Now for a brief look at the engine compartment. We start by lifting the large hatch on the right side of the sloping rear hull of the diesel version. The circular object is the fuel tank filler port for the single large fuel tank. When the cap is lifted, the screw on fuel cap is accessible. The oversized container which makes up the port acts as a "catch basin" for fuel which is spilled outside the filler pipe and allows the spillage to drain back inside the fuel tank. The cap helps keep the fuel cap and this "catch basin" free of dirt and debris. Directly above the the filler port in the photo is seen the Notek blackout driving light in its storage holder. There is a second storage point next to it where the normal Swiss headlight may be stored. The right bank of the diesel engine may be seen. The long rod attached to the white underside of the hatch is the actual "gas gauge" for the vehicle. It is a flat steel stick graduated in tens of liters which is dipped into the fuel tank through the filler port to determine the fuel level. The second photo shows the batteries and air filtration system of the diesel version and the connections which feed air to the engine. The third photo shows a slightly different view of the filtration system and shows the radiator filler port in the upper right of the picture.

The first color photo shows the yellow air filters, the right side fuel tank filler port and the blue radiator filler cap of the gasoline version Hetzer. The second photo shows the valve cover of the six cylinder engine, the battery box with the engine hand crank assembly lying in brackets on top. The voltage regulator is attached to the rear of the battery box. There is a funnel in a bracket at the base of the photo. The yellow circular object (slightly obscured by shadow) between the battery box and the valve cover is the top of the combined oil cooler and filter assembly. The round, screened device is the engine crankcase ventilation assembly. The light colored spark plug wires are also visible.

The Aberdeen Hetzer

If you have ever wondered what happens to a vehicle that sits outside in the elements for the better part of fifty years, here is the answer. The U.S. Army's Aberdeen Proving Ground in the State of Maryland has numerous armored vehicles on display outside. They are from many nations and time periods, but many are captured enemy vehicles from World War Two. Some of them are extremely rare prototype vehicles of which only one or two may have ever been produced and others are common, ordinary vehicles of which hundreds or thousands may have been produced. One such is their example of a Hetzer. At one time on display inside a building, the left side of the Hetzer had been cut away to enable visitors to view the interior. A wire screen mesh was placed over the opening in an attempt to restrict theft. When the building became too dilapidated and needed to be torn down, the exhibits were simply moved outside and parked. The open hulls were left open to the elements. As of the Spring of 1999, the condition of the Hetzer's interior may be seen in the above photographs which were taken for me by my English friend, Lee Archer, on his recent visit to Aberdeen. These photos are shown with his permission.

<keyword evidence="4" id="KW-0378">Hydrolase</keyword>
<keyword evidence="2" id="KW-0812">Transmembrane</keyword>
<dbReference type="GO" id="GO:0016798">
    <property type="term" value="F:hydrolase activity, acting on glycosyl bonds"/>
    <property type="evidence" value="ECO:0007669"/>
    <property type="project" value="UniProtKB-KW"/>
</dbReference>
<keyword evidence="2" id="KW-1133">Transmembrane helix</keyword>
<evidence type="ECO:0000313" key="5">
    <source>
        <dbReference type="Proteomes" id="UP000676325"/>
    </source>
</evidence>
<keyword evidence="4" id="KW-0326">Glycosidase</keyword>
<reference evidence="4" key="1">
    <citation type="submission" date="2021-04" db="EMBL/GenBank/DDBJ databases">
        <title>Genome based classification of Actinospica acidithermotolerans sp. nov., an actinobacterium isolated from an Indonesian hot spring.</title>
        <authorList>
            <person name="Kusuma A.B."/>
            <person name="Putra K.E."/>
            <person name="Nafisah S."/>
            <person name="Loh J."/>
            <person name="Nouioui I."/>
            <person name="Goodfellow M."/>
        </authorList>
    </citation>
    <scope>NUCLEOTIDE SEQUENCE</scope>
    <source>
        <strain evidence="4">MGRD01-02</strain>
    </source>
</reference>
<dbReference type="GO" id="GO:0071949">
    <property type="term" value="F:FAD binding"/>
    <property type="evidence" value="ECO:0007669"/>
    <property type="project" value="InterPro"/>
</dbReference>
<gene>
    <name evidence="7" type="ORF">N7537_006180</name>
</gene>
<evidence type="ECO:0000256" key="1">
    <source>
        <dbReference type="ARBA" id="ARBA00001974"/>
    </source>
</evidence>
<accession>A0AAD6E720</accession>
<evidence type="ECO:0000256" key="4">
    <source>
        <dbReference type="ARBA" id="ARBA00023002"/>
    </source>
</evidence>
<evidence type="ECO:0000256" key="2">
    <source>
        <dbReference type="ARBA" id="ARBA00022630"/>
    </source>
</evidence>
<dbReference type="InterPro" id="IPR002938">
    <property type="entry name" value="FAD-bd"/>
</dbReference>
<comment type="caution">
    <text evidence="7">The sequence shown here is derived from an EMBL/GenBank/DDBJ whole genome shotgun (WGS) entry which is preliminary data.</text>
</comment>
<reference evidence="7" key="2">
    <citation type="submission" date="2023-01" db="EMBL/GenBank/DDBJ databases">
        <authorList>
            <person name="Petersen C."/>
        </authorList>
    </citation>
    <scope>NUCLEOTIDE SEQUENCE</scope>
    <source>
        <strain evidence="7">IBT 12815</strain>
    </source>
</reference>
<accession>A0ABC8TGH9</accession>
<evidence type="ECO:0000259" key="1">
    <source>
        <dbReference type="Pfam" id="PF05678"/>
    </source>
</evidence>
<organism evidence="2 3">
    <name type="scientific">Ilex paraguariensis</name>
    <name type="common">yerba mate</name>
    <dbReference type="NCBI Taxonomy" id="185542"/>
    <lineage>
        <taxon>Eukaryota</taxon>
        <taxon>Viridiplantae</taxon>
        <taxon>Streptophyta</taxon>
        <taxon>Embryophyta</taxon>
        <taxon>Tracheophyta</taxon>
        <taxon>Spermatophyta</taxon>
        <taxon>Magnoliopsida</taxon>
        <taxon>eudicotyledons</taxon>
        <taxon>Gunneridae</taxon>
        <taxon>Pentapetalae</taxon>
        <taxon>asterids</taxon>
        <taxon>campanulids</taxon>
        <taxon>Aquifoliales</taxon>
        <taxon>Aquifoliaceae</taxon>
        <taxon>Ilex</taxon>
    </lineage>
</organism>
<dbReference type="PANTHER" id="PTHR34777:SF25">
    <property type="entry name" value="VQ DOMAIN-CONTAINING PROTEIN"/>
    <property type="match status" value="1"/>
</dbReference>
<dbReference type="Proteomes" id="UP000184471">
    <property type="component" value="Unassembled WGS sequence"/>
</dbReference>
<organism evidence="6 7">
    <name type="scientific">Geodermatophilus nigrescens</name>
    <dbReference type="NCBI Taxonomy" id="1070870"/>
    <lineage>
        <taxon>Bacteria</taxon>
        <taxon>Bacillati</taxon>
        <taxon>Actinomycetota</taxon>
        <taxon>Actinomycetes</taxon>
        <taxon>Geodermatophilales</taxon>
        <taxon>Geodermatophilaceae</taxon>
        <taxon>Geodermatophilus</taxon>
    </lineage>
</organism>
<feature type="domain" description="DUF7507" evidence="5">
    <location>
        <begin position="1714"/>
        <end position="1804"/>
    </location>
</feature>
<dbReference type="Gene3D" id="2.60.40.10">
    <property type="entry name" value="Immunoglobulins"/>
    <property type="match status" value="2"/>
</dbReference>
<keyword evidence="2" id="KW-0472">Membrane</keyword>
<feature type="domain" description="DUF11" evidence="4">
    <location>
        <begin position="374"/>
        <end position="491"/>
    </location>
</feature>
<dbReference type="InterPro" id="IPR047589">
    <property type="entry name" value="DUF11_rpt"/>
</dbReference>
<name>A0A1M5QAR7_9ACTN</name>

The first photos shows an overall view of the main gun with the gunner's controls and the recoil cage. The second shows the upper portion of the driver's position. Notice the "rifle holder" of which the buttstock holder is visible. I have learned that Hetzer crews were often issued MP-44 assault rifles instead of MP-40 machine pistols or just pistols. This would be the holder for an assault rifle. Interestingly, the Swiss continued using this same mounting position for their crew's issued rifles. The driver's episcopes are absent and the brackets may be seen hanging loosely from the hull instead of in the latched position. The third photo is a view looking directly at the far wall showing ammo racks and the rear of the recoil cage. The fourth photo gives a better view of the far wall ammo racks, the scissors telescope bracket, and the engine starter fluid container. The last photo gives a nice view of the racks for the radio receiver and transmitter.

For coverage of the machine gun mount and remote controls, see the Hetzer Remote Controlled M.G. page.

This then is the end of our tour inside the Hetzer. From the rusty remains of the Aberdeen Hetzer to the well preserved examples of Swiss maintenance, we have seen examples of several types of vehicles. I hope the tour has been informative for you and may assist you with learning more about this vehicle. If you should have photos of other Hetzers still in existence or if you have information that you think might interest me, please contact me by email.

The entrance to the Texas Military Forces Museum, home of our Hetzer, located at Camp Mabry in Austin, Texas.

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26 June, 1999

Richard Gruetzner